Service Industry News

For more than 29 years, Service Industry News has served as the voice of the pool and spa service professional. A twice monthly newspaper, the staff covers featured stories on equipment installation, trouble-shooting and repair; water chemistry and business issues facing the industry; and news pertaining to the interests of the pool and spa technician.

In addition to the newspaper, we have produced three technical books used throughout the industry as training and reference guides. The Professional Pool Technicians' Guide to ChlorineGuide to Alternative Sanitizers and the Guide to pH, Alkalinity, Water Testing and Water Balance are compiled from articles that originally appeared in our newspaper.

We've also updated and republished an industry classic on pool care, Charlie Taylor's Everything You Always Wanted to Know About Pool Care. This light, easy-to understand and illustrated book has long been a part of any complete library on pool care. Now, it's also available in Spanish!

Call 949-916-0292 to order a subscription or purchase any of our products.

How to find & repair leaks in pools and plumbing

By Marcelle Dibrell

Leak detection can be one of the trickiest jobs a service technician is asked to perform, but luckily there are some handy tricks of the trade that most professionals know.  The first step, of course, is to verify that a leak does, in fact, exist.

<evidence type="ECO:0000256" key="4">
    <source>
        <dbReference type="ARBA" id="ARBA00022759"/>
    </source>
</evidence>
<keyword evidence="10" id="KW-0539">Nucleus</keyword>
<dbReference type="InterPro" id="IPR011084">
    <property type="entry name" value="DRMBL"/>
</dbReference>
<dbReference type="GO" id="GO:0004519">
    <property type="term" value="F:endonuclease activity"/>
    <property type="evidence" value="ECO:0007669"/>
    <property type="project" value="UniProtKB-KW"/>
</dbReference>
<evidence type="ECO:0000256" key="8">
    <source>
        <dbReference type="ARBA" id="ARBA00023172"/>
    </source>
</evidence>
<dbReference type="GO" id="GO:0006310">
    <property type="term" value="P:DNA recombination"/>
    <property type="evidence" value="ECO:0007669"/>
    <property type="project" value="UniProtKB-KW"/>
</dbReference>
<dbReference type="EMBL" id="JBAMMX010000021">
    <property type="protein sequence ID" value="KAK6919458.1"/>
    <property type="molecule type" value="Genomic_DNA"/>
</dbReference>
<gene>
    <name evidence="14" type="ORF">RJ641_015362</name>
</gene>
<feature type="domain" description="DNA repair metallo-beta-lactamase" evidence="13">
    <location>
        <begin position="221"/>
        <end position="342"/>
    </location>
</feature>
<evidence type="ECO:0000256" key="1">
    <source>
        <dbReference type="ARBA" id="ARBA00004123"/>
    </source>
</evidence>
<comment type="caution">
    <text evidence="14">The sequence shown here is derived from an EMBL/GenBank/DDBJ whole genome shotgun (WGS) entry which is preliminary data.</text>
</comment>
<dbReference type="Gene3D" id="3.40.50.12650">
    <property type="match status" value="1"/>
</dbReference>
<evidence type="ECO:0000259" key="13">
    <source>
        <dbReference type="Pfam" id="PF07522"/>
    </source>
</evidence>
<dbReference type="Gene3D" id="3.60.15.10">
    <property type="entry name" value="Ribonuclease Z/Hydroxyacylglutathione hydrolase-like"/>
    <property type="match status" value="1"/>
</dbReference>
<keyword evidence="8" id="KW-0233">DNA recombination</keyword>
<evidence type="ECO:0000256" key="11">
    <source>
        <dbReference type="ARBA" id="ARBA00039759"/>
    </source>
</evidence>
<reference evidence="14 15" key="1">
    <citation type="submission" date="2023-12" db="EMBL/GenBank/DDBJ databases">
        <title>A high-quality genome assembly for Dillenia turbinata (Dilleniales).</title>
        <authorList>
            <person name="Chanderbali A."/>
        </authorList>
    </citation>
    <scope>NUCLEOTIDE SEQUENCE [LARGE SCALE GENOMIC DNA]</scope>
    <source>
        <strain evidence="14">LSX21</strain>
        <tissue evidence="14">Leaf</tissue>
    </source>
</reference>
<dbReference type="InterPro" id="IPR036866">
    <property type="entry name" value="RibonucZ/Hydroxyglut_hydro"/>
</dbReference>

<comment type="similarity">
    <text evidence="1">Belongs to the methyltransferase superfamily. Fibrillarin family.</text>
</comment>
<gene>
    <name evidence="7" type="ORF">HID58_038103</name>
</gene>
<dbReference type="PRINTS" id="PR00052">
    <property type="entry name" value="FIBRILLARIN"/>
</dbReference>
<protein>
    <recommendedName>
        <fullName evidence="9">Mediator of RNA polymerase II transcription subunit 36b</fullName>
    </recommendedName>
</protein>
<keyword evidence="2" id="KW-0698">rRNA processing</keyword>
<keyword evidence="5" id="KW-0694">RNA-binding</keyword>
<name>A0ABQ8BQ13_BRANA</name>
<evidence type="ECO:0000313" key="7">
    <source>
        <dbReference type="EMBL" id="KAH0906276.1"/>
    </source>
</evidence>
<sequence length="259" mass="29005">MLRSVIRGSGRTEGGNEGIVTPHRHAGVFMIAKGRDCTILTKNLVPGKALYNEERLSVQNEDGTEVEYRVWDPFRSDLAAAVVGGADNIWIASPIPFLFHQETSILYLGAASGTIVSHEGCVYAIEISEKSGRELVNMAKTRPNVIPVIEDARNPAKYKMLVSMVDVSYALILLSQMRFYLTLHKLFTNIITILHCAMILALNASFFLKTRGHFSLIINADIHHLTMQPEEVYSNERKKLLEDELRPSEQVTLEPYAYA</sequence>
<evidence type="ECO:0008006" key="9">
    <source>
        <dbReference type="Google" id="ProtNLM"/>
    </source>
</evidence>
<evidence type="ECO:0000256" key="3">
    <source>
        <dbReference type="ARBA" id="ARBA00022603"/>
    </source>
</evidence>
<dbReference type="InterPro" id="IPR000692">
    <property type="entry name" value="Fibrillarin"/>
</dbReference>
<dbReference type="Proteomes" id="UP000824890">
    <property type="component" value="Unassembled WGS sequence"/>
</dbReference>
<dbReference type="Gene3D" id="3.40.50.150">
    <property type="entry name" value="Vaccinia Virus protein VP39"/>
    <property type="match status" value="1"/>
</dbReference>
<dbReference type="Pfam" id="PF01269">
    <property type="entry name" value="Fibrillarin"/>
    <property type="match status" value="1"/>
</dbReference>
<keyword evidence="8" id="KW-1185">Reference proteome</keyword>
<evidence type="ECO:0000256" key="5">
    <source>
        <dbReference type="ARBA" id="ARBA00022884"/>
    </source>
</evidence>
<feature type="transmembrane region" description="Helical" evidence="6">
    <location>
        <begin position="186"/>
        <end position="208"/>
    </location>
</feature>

Unless water is visibly leaking from a pipe, leak detection can sometimes be a challenge. Normal evaporation will certainly account for water loss, as will splash-out, so it’s important to correctly diagnose the problem.

Experts advise that water loss of greater than ¼ inch within a 24-hour period could be evidence of a leak, but leak detection is not always so cut and dried.

Obviously, if it’s the middle of a scorching hot summer, and the pool is getting a lot of action, water loss will be greater than at other times.  Most people understand that climate plays a big role in water evaporation rates.  However, in certain areas, water evaporation will be greater in the winter than in the summer.  In Florida, for example, the lack of humidity in the winter months leads to greater evaporation than in the summer.

It’s important to consider the pool’s location.  A pool that is on or near a lake, a golf course, or other large piece of land will evaporate faster than one that is not.

Other factors will also play a role.  One factor is the pool’s design; greater surface area will lead to higher evaporation.  Does the pool have fountains, waterfalls, or other water features that expose the water to air?  These too, will lead to increased evaporation.

Another factor is whether or not a spa is in use, especially during the winter.  Warm water and cool dry air can cause a lot of evaporation.

It’s for these reasons that diagnosing a leak is not as straight-forward as some might imagine.

To read the rest of this article, become a regular subscriber to Service Industry News. Telephone 949-916-0292 or email serviceindustrynewscd@gmail.com.